This year I've chosen a lakeside cottage among tall pine trees in which to enjoy the last few days of summer. My only firm commitment is to keep alert for the call of the loons. I don't want to miss them. For me, they are the music of summer.
During three uncluttered days in the country, I've paid no attention to the cicadas, which, I'm told, start singing when there is a prescribed number of summer days left; stubbornly stayed outside for 14 hours a day; given cool breezes the freedom of the house; and sung more loudly than ever in praise of trees loaded with leaves.
The TV weather forecasters may be counting us down to the official end of summer, but I'm not giving up on warm, expansive thoughts. I've decided to carry them right through the upcoming winter - and beyond.
The founder of this newspaper, Mary Baker Eddy, observed that "chronological data are no part of the vast forever" ("Science and Health with Key to the Scriptures," pg. 246). And, "Eternity, not time, expresses the thought of Life, and time is no part of eternity" (pg. 468). If time is no part of eternity, who needs more of it? Why should we try so hard to stretch it, save it, ration it, manipulate it, for our pleasure or our profit?
Further questions come to mind: For several weeks, this part of the world has been immersed in life's fruitfulness. But who says late August means facing the end of vitality? Does summer's end have to provoke loss, the feeling that some part of what we've been given is about to be taken away?
I'm almost embarrassed to admit that until I got to the lake, I wasn't even asking those questions. I was so busy thinking and doing what everyone else was thinking and doing - saying a reluctant farewell to summer and clutching at moments we've got to savor just one more time - that I was completely missing the good stuff, including the anticipation of what lies ahead.
Only yesterday I visited the nearby village of Wolfeboro and found that people in the supermarket were talking of nothing but the shortening days and their dread of returning to the office.
I wanted to tell them about my children who live in the Southern Hemisphere. Their e-mails late in August are filled not with sadness but with the excitement of approaching spring. While we are closing windows and reaching for electric blankets, they are opening windows and switching blankets off.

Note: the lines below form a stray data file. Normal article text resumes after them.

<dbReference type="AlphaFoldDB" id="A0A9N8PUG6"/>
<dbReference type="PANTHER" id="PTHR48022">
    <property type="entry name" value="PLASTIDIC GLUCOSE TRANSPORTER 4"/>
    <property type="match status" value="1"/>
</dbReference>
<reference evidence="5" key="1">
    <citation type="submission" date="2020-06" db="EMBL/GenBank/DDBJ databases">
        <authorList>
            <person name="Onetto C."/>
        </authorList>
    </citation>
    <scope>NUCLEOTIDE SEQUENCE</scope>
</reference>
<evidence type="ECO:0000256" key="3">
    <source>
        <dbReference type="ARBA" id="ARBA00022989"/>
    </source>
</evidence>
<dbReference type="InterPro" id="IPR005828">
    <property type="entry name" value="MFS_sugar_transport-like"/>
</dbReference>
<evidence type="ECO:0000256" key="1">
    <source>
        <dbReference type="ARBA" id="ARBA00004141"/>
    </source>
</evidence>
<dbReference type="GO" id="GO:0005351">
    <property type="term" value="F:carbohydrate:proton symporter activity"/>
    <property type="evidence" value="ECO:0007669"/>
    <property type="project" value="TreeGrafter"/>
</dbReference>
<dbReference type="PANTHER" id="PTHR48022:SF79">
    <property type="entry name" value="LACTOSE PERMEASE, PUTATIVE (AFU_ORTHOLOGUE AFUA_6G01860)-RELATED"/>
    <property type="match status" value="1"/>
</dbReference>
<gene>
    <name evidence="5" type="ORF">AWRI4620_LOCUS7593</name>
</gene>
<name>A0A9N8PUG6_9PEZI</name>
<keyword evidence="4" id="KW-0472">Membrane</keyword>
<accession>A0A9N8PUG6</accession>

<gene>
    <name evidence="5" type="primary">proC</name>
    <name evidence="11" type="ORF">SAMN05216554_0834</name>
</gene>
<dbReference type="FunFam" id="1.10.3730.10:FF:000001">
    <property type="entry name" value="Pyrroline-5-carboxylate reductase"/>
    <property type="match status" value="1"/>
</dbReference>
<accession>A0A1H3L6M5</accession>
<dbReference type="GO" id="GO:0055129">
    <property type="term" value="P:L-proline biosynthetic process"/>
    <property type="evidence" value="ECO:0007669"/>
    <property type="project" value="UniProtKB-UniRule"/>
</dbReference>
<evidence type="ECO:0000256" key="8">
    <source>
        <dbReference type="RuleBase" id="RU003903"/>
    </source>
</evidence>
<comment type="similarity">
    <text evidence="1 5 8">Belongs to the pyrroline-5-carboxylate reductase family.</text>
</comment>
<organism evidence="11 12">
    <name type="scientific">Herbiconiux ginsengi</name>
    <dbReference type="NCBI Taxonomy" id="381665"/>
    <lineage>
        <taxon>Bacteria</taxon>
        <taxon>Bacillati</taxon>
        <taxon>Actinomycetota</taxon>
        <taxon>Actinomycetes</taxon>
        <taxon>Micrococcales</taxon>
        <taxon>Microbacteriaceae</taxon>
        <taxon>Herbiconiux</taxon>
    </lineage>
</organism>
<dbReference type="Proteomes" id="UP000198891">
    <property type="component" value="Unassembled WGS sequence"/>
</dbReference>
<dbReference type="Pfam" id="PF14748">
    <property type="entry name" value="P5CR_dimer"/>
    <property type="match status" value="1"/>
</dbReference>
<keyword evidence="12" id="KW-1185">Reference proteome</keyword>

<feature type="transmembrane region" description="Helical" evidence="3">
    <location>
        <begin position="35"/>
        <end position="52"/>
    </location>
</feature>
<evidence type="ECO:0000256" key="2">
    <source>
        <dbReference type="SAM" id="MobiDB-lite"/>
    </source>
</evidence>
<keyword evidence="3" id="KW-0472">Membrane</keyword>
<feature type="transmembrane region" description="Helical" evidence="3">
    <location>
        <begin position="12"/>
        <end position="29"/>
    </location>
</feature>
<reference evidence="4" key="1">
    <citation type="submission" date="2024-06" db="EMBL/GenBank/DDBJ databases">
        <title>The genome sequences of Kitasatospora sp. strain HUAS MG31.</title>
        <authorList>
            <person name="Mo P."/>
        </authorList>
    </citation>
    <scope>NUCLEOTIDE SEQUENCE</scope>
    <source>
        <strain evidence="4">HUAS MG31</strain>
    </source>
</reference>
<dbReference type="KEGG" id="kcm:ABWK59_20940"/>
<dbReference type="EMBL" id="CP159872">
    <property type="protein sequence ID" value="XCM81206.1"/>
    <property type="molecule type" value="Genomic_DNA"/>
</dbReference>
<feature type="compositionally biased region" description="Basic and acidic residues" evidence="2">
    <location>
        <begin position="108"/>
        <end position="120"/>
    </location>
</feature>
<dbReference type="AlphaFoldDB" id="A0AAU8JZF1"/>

It all depends on where you are and what you're thinking. After all, do you really have to say goodbye to something that's brought great happiness and will return again? If we get too sad about the end of summer, we leave no room for the breathtaking colors of autumn or the dazzling brilliance of winter.
Gradually, I'm learning to stop seeing falling leaves as failing leaves, but rather as a harvest of gold heading for something different. I'm expecting the trees around me to provide leafy mulch for the natural enrichment of the soil beneath their branches, and am looking forward to a flourish of new growth next April - or October, depending on where you live.
I'm realizing how important it is not to be a slave to the calendar. It's all too easy to align your inner self with the constant turn, turn, turn of typical mortal thought - its perishable glories, inescapable sadness, lost dreams of heaven. Instead, we can retune our thinking to the fact that seasonal changes and mortality have no power or control over God's creation.
Right here at the lake, I'm gaining fresh perspectives on time and eternity by rediscovering my spiritual identity as an idea of God that remains ever fresh and ever new. I'm daring to accept that my true nature is as beautiful as the longest summer's day, and as hauntingly lovely as the call of a loon on a warm summer's evening. It knows only the timeless, effortless unfolding of God's infinite blessings.
Just a moment ... I think I hear the loons. Please excuse me. Have a great fall - or spring, or whatever ....
In thy presence
is fulness of joy.